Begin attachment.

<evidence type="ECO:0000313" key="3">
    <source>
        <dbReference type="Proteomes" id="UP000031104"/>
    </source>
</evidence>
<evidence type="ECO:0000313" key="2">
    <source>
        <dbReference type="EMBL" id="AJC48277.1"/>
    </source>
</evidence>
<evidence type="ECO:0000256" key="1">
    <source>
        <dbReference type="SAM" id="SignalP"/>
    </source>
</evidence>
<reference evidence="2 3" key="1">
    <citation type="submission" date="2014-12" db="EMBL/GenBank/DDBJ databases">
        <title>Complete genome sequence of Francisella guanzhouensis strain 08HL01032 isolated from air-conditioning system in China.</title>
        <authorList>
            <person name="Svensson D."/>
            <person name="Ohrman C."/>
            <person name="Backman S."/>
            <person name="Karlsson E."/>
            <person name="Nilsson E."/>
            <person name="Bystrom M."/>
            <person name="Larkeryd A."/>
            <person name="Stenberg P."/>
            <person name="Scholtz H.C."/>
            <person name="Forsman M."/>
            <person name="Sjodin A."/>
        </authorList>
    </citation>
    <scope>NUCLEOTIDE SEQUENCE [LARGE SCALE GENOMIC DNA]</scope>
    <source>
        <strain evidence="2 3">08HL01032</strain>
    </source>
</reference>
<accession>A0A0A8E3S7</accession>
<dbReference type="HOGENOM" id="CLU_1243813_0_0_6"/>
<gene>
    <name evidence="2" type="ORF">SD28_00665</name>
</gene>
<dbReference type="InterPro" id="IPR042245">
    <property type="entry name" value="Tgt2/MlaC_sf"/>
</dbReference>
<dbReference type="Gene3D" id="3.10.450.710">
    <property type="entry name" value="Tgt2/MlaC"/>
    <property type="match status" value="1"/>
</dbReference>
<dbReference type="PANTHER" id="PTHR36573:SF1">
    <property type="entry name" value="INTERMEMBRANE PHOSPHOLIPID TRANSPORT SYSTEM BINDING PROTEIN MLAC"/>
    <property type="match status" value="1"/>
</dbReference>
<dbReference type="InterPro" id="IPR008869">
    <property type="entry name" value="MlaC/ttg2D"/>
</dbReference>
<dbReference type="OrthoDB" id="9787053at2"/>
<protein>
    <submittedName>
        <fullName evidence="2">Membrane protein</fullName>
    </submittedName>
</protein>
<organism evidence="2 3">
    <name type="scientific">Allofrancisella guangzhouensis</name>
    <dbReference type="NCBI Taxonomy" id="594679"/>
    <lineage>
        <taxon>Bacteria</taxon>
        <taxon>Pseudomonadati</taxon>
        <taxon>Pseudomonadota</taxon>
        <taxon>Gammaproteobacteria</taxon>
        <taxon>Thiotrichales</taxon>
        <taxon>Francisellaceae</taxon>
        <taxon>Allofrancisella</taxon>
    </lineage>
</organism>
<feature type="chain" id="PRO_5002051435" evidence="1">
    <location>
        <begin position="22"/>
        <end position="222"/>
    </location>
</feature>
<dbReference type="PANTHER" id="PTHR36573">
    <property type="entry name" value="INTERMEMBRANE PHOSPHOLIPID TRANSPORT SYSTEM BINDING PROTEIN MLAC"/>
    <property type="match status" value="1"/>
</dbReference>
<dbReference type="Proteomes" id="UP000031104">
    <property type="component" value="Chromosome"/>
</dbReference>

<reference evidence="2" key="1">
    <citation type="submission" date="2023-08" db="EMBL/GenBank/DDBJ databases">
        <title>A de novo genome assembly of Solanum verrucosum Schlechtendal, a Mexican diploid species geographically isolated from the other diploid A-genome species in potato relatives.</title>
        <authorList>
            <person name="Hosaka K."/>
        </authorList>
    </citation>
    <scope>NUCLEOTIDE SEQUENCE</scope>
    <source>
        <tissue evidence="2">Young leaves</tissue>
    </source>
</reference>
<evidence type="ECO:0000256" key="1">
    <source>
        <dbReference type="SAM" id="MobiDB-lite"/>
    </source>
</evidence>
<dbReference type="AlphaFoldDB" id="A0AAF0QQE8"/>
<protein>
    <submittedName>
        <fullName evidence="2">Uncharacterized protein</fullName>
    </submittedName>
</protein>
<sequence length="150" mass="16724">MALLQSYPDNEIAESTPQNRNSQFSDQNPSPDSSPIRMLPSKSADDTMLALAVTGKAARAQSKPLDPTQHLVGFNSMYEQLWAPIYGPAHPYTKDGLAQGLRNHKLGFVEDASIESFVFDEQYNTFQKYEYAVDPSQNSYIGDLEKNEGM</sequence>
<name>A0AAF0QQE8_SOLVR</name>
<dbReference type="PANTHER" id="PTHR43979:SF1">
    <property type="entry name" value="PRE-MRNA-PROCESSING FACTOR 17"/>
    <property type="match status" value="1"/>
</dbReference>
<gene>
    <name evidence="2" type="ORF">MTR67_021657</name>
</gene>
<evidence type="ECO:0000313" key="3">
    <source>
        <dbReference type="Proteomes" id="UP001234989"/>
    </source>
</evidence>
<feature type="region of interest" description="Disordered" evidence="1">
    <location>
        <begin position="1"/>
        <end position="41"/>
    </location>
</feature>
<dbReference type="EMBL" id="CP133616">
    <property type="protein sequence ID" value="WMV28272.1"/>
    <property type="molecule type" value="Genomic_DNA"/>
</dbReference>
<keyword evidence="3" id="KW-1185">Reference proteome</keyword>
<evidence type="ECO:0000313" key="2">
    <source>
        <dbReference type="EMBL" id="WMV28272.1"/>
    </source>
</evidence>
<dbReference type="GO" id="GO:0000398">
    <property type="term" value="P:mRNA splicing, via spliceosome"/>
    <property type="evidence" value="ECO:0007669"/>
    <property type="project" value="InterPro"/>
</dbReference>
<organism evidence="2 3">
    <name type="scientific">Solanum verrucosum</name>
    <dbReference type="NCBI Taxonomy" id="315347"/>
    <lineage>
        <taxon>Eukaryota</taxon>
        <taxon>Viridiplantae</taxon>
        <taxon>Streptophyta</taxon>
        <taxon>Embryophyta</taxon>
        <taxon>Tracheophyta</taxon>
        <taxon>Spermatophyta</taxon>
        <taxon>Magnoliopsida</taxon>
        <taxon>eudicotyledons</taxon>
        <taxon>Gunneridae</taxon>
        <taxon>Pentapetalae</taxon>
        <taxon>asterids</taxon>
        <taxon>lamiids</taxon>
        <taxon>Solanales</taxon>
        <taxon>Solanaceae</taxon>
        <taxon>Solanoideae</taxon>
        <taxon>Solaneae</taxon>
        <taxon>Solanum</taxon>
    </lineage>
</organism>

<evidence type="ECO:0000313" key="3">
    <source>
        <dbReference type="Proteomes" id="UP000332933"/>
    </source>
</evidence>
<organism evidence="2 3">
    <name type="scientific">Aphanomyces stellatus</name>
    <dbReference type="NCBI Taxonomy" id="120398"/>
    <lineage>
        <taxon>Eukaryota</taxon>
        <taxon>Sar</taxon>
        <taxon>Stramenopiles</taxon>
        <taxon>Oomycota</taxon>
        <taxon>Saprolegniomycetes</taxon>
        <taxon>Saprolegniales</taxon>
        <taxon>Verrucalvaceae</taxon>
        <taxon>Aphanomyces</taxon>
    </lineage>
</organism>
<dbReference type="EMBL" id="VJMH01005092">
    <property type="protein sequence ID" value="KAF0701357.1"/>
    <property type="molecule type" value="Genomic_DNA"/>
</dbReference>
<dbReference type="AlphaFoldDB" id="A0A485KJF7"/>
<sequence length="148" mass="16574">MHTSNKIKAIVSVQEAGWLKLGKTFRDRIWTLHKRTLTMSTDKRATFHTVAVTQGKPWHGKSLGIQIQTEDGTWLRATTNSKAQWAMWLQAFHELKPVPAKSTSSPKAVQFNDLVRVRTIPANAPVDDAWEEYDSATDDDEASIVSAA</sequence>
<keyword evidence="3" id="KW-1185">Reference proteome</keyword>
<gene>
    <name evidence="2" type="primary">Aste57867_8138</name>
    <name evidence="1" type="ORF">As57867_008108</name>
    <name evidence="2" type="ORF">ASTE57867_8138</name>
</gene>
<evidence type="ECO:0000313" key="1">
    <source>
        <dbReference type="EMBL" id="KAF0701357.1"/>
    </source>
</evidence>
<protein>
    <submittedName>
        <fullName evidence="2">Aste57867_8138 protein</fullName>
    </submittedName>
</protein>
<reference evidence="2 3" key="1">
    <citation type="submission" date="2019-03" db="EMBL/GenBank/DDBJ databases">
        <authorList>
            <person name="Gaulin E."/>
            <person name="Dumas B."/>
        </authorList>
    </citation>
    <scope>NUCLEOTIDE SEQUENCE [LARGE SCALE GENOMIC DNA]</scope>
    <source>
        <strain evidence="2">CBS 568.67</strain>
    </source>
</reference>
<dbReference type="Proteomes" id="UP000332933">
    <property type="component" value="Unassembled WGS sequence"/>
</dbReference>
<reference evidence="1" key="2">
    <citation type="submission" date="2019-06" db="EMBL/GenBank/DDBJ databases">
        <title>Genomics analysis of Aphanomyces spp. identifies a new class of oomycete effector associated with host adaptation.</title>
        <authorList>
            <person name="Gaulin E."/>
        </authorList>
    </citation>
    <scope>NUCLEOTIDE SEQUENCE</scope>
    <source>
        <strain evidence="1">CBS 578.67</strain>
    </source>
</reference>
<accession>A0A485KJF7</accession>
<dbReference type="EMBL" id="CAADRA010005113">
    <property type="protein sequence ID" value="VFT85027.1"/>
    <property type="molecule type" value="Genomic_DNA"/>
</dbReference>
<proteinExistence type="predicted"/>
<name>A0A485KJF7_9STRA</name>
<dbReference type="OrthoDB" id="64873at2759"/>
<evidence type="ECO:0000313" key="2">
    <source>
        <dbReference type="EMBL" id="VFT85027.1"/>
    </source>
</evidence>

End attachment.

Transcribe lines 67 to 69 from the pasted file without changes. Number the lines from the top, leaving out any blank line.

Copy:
        <taxon>Bacteria</taxon>
        <taxon>Pseudomonadati</taxon>
        <taxon>Pseudomonadota</taxon>